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Discussion Starter · #21 ·
Nice DIY write up Fudman.

At what mileage should one expect the CCV to go out, or what symptoms should I look out for?

Infor. much appreciated
Mileage is anytime. it all depends on how many short trips (<5 miles) you do in cold weather with how many long trips (> 10 miles) in between. The cause of CCV failure is condensation of oil vapors in the CCV itself. See spydrz pix for details. Can happen anywhere but is worst in cold climates. As 16valvex, the design "fix" is cheesy and a stopgap measure at best. But it is better than the original design. The real solution is to avoid short trips in cold weather. Short trips cause the oil condensation, long trips burn it off. Symptoms of CCV failure or clogging are increased oil consumption, black smoke in exhaust (typically at startup), etc. Cracked CCV hoses can create all sorts of running and idling problems due to vacuum leaks. The worst case scenario is engine hydrolock but that is rare and is typically where it is REALLY cold.
 

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Wow!
Yours looks way bad!
Huge build-up!

Did you notice a difference after installing the new one?

Thanks!
Jason
Not a huge difference...it revs a bit more freely...but that could be due to the cleaned ICV/TB. BTW this car has had 5k oil changes from new (94k miles now).
 

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BTW, if anyone doing this wants a cold weather unit, I have the brand-new clamshell foam cover and o-rings from mine. Shoot me a PM and we can work something out since I have no use for this cover.
 

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I just bought a new one the other day from Crown BMW of Greensboro--they told me that all of the new ccv valves have the cover on them at no extra charge.
Interesting...
JD emailed me after I ordered this one and asked if it was the right part for my car, since I didn't have the cold weather CCV listed under my VIN.
 

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Discussion Starter · #26 ·
I just bought a new one the other day from Crown BMW of Greensboro--they told me that all of the new ccv valves have the cover on them at no extra charge.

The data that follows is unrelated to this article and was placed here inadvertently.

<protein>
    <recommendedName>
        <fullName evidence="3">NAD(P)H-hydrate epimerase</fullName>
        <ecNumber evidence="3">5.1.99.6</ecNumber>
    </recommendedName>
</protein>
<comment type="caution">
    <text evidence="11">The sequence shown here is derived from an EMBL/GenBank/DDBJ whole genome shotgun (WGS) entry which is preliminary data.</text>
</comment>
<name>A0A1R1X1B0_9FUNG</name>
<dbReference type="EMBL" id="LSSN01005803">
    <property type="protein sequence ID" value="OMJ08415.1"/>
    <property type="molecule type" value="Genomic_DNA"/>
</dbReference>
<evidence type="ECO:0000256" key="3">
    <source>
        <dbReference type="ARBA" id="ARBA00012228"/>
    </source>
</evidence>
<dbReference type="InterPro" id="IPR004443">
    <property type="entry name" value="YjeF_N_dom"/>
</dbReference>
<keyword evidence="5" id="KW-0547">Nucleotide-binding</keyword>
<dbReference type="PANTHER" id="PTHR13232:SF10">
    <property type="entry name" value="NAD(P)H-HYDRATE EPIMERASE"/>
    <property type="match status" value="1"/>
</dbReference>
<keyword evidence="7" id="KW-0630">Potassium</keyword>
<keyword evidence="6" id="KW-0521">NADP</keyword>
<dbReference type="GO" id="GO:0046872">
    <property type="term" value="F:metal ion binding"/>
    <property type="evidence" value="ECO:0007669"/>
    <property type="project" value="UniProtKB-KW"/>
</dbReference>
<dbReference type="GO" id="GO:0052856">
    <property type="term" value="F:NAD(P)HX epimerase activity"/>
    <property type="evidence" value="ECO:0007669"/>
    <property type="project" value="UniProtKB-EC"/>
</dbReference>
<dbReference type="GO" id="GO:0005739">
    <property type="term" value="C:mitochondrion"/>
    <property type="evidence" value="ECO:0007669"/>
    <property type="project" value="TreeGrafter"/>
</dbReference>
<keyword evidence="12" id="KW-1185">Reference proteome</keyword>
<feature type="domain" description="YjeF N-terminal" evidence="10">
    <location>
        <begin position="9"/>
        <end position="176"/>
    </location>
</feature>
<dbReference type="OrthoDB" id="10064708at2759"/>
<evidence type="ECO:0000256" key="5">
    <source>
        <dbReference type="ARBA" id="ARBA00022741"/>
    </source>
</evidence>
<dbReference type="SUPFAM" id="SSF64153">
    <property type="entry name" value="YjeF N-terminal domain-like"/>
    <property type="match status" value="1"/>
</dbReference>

This makes sense since the problem appear to be occurring everywhere, irrespective of environmental conditions. Another reason why the CCV is a [email protected] design.
 

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Discussion Starter · #27 ·
I have about 27 additional pictures of this procedure (too many to post here unless someone knows how to do it) and have written up a description of these pics. These go with the DIY. If anyone needs this info, please PM me with your email address and I will send them to you. Could be helpful as you go through this effort.
 

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Great write up. My 2001 needs this done and I've been thinking of doing it myself.
 

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I have about 27 additional pictures of this procedure (too many to post here unless someone knows how to do it) and have written up a description of these pics. These go with the DIY. If anyone needs this info, please PM me with your email address and I will send them to you. Could be helpful as you go through this effort.
Actually, pretty easy to post more pictures.
Just call it Part I, Part II and Part II with each section contains 10 pictures or so.
 

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Actually, pretty easy to post more pictures.
Just call it Part I, Part II and Part II with each section contains 10 pictures or so.
Agreed! And watch smolck's videos.
 

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Discussion Starter · #36 ·
REFER TO THE ORIGINAL POST FOR THE STEPS:
NUMBERS REFER TO THE PHOTO:

1 – A top shot of where the various CCV hoses go.
2 – A view of the insulated CCV, note the foam rubber “jacket”
3 – A view of the new CCV with the hoses attached
4 – This is hose #2, Vent Pipe. The original is un-insulated.
5 – This shows hose #7, Return Pipe. The original is already insulated. Note how it attaches to hose # 3, Connecting Line.
6 – This is the air filter box, MAF & upper intake boot (steps 4 & 5) removed
7 – This is engine view of the air filter box, MAF & upper intake boot (steps 4 & 5) removed
8 – A different view of the same. Note the wiring box, dipstick tube & lower intake boot (step 6).
9 – This shows the 13mm bolt that holds the dipstick tube (step 7).
10 – This shows the dipstick tube removed with “mayo” inside the cut #4, Vent Hose.
 

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Discussion Starter · #37 ·
THE BALANCE OF THE PHOTOS:

11 – This is where the lower intake boot has been removed.
12 – The lower intake boot REMOVED.
13 – A view of the original un-insulated CCV still installed. The throttle body is blocking the view.
14 – This is the throttle body disconnected (step 9).
15 – This is a better view of the CCV connector knurls after modification (step 12).
16 – The alignment stripes (step 12).
17 – A photo of the CCV jacket modified (step 11)
18 – The CCV just before bolting back in place (step 12)
19 – This shows the electrical connectors tied together in Step 8.
20 – Routing of electrical wiring (step 15).
 

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Thanks for the pics!!
 

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Very detailed, thanks Fudman.
 
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